American jurisdictions also have questioned the common law categories. In 1959, the United States Supreme Court soundly criticized the distinctions in Kermarec v. Compagnie Generale Transatlantique and refused to incorporate the distinctions into admiralty law.(fn17) The landmark American decision appeared in 1968, when the California


Supreme Court abolished the distinction between invitees, licensees, and trespassers in Rowland v. Christian.(fn18) Rowland went further than the English Parliament; Rowland eliminated all three categories, refusing to maintain a separate classification for trespassers. Since 1968, eleven jurisdictions have followed Rowland and completely abolished the common law classifications.(fn19) Another ten jurisdictions have followed the English lead and taken an intermediate position, abolishing the classifications of invitee and licensee while retaining a separate classification for trespassers.(fn20) Several other jurisdictions have altered the common law categories significantly via case law(fn21) or legislative act.(fn22) The majority of American states have, however, either expressly retained the common law distinctions or declined to abolish them.(fn23)


A. Policy Reasons

Jurisdictions retaining common law categories advance various reasons for doing so. One rationale is that the categories are entrenched in our common law and should not be changed on judicial whim.(fn24) It is also suggested that the categories promote judicial certainty by establishing predictable allocations of liability.(fn25) Some fear that abrogation of the categories and adoption of one standard of care will eliminate the security that the categories provide for landowners and occupiers. Along this line, it has been argued that "the single standard will hardly be a simplification, but an enigma masked in an elusive generalization, so broad, that there are no articulated exceptions."(fn26) Jurisdictions that retain the categories also point to the judiciary's ability to carve out exceptions to the rigid common law rules.(fn27) Additionally, some courts fear giving too much power to juries,(fn28) while others consider the matter one that is best resolved through legislative efforts.(fn29)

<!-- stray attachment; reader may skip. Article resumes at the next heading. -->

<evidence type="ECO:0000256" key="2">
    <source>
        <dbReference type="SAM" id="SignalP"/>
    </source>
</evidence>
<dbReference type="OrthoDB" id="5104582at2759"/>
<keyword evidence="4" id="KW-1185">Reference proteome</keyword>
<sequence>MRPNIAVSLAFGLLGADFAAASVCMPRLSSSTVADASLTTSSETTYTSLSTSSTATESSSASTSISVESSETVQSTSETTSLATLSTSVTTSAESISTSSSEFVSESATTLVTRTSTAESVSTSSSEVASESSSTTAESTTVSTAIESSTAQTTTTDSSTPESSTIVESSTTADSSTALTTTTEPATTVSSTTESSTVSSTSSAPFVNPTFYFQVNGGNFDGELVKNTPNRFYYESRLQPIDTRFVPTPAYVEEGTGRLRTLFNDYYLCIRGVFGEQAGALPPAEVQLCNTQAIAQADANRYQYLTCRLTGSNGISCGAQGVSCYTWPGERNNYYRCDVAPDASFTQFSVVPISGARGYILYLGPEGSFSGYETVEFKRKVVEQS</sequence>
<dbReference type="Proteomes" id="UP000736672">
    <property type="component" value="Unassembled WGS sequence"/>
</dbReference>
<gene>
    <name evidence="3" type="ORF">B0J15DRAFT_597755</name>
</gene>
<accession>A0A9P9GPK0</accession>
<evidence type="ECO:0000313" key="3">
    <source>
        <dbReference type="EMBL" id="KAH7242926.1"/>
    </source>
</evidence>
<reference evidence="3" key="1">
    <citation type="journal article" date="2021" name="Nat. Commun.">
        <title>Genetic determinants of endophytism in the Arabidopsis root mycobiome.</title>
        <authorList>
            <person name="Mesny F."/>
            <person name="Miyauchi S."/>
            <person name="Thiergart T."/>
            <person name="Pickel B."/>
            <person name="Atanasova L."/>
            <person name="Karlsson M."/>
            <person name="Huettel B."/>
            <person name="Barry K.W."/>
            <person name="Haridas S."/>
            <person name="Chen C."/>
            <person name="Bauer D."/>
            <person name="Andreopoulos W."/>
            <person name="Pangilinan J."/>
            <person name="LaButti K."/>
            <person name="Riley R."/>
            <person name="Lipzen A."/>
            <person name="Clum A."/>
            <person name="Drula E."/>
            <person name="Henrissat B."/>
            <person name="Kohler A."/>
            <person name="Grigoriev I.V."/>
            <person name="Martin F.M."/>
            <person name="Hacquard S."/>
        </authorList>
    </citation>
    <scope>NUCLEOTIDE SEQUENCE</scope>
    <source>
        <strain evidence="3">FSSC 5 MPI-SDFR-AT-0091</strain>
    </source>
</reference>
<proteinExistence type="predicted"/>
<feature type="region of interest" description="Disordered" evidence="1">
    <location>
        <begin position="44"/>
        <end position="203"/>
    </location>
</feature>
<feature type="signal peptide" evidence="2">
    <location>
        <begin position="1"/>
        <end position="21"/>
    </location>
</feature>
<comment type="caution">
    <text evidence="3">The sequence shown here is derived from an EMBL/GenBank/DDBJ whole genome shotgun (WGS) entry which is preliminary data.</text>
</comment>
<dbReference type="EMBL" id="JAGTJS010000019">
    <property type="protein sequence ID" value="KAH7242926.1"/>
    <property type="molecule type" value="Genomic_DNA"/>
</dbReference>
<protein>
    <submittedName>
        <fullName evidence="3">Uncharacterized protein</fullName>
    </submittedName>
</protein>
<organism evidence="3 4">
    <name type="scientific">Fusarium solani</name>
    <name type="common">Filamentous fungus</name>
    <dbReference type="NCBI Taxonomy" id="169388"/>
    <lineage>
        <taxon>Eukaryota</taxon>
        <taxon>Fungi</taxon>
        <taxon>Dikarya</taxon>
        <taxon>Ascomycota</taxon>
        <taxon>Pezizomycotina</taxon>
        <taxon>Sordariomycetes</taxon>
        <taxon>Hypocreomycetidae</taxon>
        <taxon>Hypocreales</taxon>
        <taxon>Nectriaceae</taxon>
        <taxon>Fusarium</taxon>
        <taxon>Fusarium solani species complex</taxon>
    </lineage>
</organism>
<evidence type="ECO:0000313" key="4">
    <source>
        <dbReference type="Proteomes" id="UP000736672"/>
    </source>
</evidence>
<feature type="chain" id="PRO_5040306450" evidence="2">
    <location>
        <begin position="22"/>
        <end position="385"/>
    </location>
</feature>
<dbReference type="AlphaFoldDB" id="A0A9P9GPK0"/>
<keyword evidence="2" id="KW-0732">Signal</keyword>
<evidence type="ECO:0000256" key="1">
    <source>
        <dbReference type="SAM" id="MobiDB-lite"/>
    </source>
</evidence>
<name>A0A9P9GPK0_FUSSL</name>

A number of reasons for abandoning the status categories also exist. One reason often advanced is that the numerous judicial exceptions to the common law rules have resulted in confusion and complexity.(fn30) This complexity erodes any judicial certainty the categories may promote because it is difficult to determine when an exception might be created or applied. Some argue that the common law rules developed during a time of feudal landed estates, and such laws are no longer beneficial in our modern society.(fn31) A further argument is that reasonable people do not vary their conduct based on the status of the entrant, and thus a reasonable standard of care under the circumstances should apply.(fn32) It should be noted that when the common law rules are abandoned in one form or another, the status of the en


trant remains a relevant factor in determining the liability of the landowner or occupier.(fn33) Status, however, is no longer solely determinative of the duty of care owed.

B. The New Nebraska Position

In Heins v. Webster County, Nebraska joined those jurisdictions adopting the "intermediate position"-abolishing the common law distinction between licensees and invitees while retaining a separate category for trespassers.(fn34) Heins suffered an injury to his back when he slipped on a patch of ice and fell upon the front entrance steps to Web-ster County Hospital. Heins was at the hospital visiting his daughter, who was employed there as the Director of Nursing. Because Heins was paying his daughter a social visit, under existing Nebraska law he was only a licensee entitled to only a limited duty of care, and the trial court found for the hospital.(fn35) Heins appealed to the Nebraska Supreme Court, arguing that the common law status distinctions should be abolished.

In the majority opinion written by Justice Connolly and joined by four other justices, the supreme court reviewed the state of premises liability law in other jurisdictions and considered the policy justifications for and against the status distinctions.(fn36) The court essentially traced the development of the common law status distinctions and the changes made to the distinctions in England and various American jurisdictions. The court then abandoned the distinction between licensees and invitees, while retaining a separate classification for trespassers.(fn37) The court listed seven factors to be considered to determine whether the owner or occupier of land had exercised reasonable care:

(1) the foreseeability or possibility of harm; (2) the purpose for which the entrant entered the premises; (3) the time, manner, and circumstances under which the entrant entered the premises; (4) the use to which